Original Novel Title: Hannibal
Author: Thomas Harris
Publisher: New York, NY: Delacorte Press, June 1999 (hardcover); New York, NY: Dell, May 2000 (paperback)
This sequel to Silence of the Lambs (1988), not quite as suspenseful but with liberal amounts of horror, finds Dr. Hannibal "The Cannibal" Lecter (aka Dr. Fell) working in the Capponi Lirary in Florence, Italy. Once again we encounter the Archivist as Monster theme, one of the predominant fictional representations of archivists and manuscript curators.
His nemesis, FBI agent Clarice Starling, with whom Hannibal formed a psychological bond, makes use of old files and records twice. The first is in Chapter 11 where she returns to the defunct and abandoned Baltimore State Hospital for the Criminally Insane. There she finds in the basement
Filing cabinets, all right. In the center of the corridor all the way down, dull olive in her flashlight beam. (p. 77)
After examining Dr. Lecter's former cell, she systematically searches the bank of cabinets for what she hopes will be a piece of evidence to assist the FBI's search.
There were about eight feet of filing cabinets, four cabinets in all, chin-high. Each had five drawers, secured by a single four-pin lock beside the top drawer. None of them was locked. All were full of files, some of them fat, all of them in folders. Old marbleized paper folders gone limp with time, and newer ones in manila folders. The files on the health of dead men, dating back to the hospital's opening in 1932. They were roughly alphabetical, with some material piled flat behind the folders in the long drawers. (p. 79)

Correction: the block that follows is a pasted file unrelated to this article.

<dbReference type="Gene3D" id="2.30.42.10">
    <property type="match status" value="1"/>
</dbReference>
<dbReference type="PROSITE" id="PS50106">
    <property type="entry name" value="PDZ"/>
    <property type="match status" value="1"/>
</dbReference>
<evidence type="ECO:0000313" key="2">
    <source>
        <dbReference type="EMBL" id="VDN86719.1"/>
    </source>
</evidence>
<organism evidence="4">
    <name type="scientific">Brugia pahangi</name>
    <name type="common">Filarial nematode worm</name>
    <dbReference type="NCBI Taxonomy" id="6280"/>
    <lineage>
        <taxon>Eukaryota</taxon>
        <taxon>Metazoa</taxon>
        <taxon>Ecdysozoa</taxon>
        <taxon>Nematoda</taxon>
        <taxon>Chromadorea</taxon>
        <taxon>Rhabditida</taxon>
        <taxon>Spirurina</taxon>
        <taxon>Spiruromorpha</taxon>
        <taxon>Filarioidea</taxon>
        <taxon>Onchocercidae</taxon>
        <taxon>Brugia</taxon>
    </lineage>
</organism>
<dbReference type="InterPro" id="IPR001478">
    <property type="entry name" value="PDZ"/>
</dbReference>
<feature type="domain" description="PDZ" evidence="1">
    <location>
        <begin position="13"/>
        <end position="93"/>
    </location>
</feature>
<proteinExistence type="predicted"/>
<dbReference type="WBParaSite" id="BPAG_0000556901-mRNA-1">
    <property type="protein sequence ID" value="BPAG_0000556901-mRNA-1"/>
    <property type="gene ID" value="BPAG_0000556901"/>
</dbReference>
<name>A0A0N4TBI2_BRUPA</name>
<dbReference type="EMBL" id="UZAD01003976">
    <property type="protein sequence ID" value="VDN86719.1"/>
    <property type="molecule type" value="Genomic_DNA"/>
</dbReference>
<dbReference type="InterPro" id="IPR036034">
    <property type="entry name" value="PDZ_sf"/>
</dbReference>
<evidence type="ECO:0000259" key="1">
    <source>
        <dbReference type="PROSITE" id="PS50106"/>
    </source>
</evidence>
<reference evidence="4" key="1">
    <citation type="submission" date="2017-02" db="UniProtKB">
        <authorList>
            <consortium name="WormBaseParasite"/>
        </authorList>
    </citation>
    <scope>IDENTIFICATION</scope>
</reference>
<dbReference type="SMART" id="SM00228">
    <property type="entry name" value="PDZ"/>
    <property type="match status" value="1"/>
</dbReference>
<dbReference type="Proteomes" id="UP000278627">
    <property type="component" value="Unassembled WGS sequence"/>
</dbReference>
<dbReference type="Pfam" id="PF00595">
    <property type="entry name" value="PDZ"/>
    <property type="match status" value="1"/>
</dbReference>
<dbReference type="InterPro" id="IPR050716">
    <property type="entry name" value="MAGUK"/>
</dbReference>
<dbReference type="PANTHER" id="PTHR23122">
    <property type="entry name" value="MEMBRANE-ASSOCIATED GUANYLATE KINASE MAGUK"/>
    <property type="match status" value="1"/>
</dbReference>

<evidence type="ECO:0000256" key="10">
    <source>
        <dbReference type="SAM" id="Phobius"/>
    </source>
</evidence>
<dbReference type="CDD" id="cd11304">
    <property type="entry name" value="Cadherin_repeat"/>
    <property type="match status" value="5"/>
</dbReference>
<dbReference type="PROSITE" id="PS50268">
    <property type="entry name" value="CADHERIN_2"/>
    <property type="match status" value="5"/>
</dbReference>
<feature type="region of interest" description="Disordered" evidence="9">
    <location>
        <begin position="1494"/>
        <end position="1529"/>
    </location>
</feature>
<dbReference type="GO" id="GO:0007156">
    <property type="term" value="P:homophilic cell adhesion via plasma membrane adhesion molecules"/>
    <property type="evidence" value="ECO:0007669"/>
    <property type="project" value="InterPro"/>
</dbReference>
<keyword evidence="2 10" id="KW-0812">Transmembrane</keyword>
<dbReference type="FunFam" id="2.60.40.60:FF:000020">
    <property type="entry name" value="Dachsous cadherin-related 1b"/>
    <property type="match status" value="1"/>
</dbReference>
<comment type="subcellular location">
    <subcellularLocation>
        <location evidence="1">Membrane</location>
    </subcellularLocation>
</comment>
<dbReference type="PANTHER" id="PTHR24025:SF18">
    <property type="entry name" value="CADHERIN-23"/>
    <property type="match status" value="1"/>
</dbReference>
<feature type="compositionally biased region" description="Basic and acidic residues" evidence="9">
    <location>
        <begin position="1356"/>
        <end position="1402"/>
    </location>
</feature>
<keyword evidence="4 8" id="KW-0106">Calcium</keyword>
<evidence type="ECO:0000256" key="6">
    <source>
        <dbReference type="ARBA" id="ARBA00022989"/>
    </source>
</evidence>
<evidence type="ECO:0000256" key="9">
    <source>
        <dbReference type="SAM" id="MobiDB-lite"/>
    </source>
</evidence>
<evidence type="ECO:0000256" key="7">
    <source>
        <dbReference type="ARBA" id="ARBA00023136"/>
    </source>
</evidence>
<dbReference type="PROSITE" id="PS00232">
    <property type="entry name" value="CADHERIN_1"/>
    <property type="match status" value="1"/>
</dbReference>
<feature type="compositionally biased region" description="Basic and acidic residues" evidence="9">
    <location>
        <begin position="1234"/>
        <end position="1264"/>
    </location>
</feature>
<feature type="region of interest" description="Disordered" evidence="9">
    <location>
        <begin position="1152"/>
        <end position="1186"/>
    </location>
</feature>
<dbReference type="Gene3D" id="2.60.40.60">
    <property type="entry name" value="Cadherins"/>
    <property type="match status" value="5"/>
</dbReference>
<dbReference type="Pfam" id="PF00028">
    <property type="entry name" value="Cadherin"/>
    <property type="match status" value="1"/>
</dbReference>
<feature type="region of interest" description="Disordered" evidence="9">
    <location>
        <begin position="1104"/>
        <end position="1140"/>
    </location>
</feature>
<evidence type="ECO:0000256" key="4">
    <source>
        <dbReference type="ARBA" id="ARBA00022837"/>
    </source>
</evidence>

In Chapter 21 we get our first detailed description of Dr. Lecter's cover identity as Dr. Fell in the Capponi Library of the Palazzo Capponi, Florence, Italy.
In the library, this unique collection of manuscripts and correspondence going back to the early thirteenth century, he can induldge a certain curiosity about himself.
Dr. Lecter believed, from fragmentary family records, that he was descended from a certain Giuliano Bevisangue, a fearsome twelfth-century figure in Tuscany, and from the Machiavelli as well as the Visconti. This was the ideal place for research. (p. 136)
Now we can see Dr. Lecter seated at a sixteenth-century refectory table in the Capponi Library. Behind him is a wall of pigeonholed manuscripts and great canvas-covered ledgers going back eight hundred years. A fourteenth-century correspondence with a minister of the Republic of Venice is stacked before him, weighted with a small casting Michelangelo did as a study for his horned Moses, and in front of the inkstand, a laptop computer with on-line research capability through the University of Milan.
By contrast and comparison, we later find Agent Starling amidst her own Dr. Lecter archives which she liberated by court order from its custodial home
Almost at once she found a trove of useful personal material at the Columbia College of Criminal Justice Library, where they maintained a Hannibal Lecter Room. The college had original papers from his medical and psychiatric practices and transcripts of his trial and the civil actions against him. On her first visit to the library Starling waited forty-five minutes while custodians hunted for the keys to the Lecter room without success. On the second occasion, she found an indifferent graduate student in charge, and the material uncatalogued. (p. 258-59)
Dr. Lecter's own records and evidentiary traces (mostly false credit card purchases) as he moves from place to place form his and, ultimately, Starling's undoing.
Feature Film Release Date: 2001
Anthony Hopkins reprises his role as the utterly evil Dr. Hannibal Lecter.
The Fictional World of Archives
Submitted by David Mattison, 2000.03.22. Updated 2001.03.08.